Devin Brown (PhD, University of South Carolina) is a Lilly scholar and professor of English at Asbury University and is a professional C S Lewis aficionado and scholar, having written, taught, and lectured on Lewis extensively for more than ten years. He has authored a number of books related to Lewis, including Inside Narnia and Inside Prince Caspian. In 2008 Brown was invited to serve as scholar-in-residence at the Kilns, Lewis’s home in Oxford. 

We need to note that this is a ‘Spiritual Biography’. Brown concentrated on those aspects of Lewis’s thirty-odd books that shed light on his spiritual journey, and how the events of Jack’s life influenced him as a person and a thinker/writer. For example: he was passed over for a professorship at Oxford not once but twice – in part due to his choice to write publicly about his faith – before Lewis was offered the Chair of Medieval and Renaissance Literature at Cambridge. 

Brown is not here taking issue with C S Lewis’s ideas, but how the events of his life – especially his reading and friendships – were significant in his spiritual formation. He quotes from the whole range of C S Lewis’s spiritual writing (but not his ‘secular’ publications such as English Literature in the Sixteenth Century: Excluding Drama.) Brown, like McGrath, obviously has a terrific retrieval system. (On at least three occasions he – too – corrects Lewis’ timing about particular events). 

Writers of biographies have a problem: making them readable without repeating the subject’s names too often. Devin Brown oscillates equally between ‘Lewis’ and ‘Jack’ (Lewis’ preferred name ever since he was a small boy).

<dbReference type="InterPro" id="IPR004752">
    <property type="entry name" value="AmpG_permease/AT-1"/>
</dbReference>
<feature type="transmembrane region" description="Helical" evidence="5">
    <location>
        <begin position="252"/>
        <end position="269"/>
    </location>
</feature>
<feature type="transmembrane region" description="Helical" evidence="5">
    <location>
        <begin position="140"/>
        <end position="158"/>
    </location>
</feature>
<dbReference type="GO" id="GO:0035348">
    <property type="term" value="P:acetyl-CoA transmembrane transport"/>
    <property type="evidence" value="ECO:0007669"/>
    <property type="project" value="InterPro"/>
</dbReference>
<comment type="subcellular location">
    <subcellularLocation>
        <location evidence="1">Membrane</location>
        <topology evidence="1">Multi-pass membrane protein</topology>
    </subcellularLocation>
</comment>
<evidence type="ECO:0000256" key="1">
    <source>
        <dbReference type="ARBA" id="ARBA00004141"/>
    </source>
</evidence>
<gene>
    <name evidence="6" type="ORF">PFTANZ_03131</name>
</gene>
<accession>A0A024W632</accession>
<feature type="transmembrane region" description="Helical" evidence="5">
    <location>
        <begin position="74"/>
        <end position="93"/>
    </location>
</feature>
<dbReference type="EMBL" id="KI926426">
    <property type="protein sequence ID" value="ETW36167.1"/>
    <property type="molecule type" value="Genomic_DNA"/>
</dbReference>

So much about Lewis’s spiritual journey is serendipitous: such as his discovery of George MacDonald’s Phantases and of the life and writings of G K Chesterton, quite by accident. From teenage years Lewis inhabited a strange (to most of us) world of fantasy (and wove bits of it into The Voyage of the Dawn Treader and other stories).

Brown offers some key spiritual markers, ideas and appraisals-by-others in Lewis’s journey: 

* ‘One way Jack’s theism differed from his later faith was that it initially included no belief in an after-life – no hope of eternal reward, no fear of eternal punishment… At this point he believed that God was to be obeyed simply because he was God’

* Rewards in the after-life? Is this idea just too mercenary? ‘There are different kinds of rewards… Money is not the natural reward of love… but marriage is the proper reward for a real lover, and [one] is not mercenary for desiring it.’ [6] 

* On Christian Apologetics: ‘Christianity is a statement which, if false, is of no importance, and, if true, of infinite importance. The one thing it cannot be is moderately important’ 

* Walter Hooper: ‘Lewis struck me as the most thoroughly converted man I ever met’ 

* A quote which has helped many thousands come to faith in the divinity of Christ (but is often severely critiqued by professional Christian apologists): 

“I am trying here to prevent anyone saying the really foolish thing that people often say about Him: I’m ready to accept Jesus as a great moral teacher, but I don’t accept his claim to be God. That is the one thing we must not say. A man who was merely a man and said the sort of things Jesus said would not be a great moral teacher. He would either be a lunatic — on the level with the man who says he is a poached egg — or else he would be the Devil of Hell. You must make your choice. Either this man was, and is, the Son of God, or else a madman or something worse. You can shut him up for a fool, you can spit at him and kill him as a demon or you can fall at his feet and call him Lord and God, but let us not come with any patronizing nonsense about his being a great human teacher. He has not left that open to us. He did not intend to.” [7]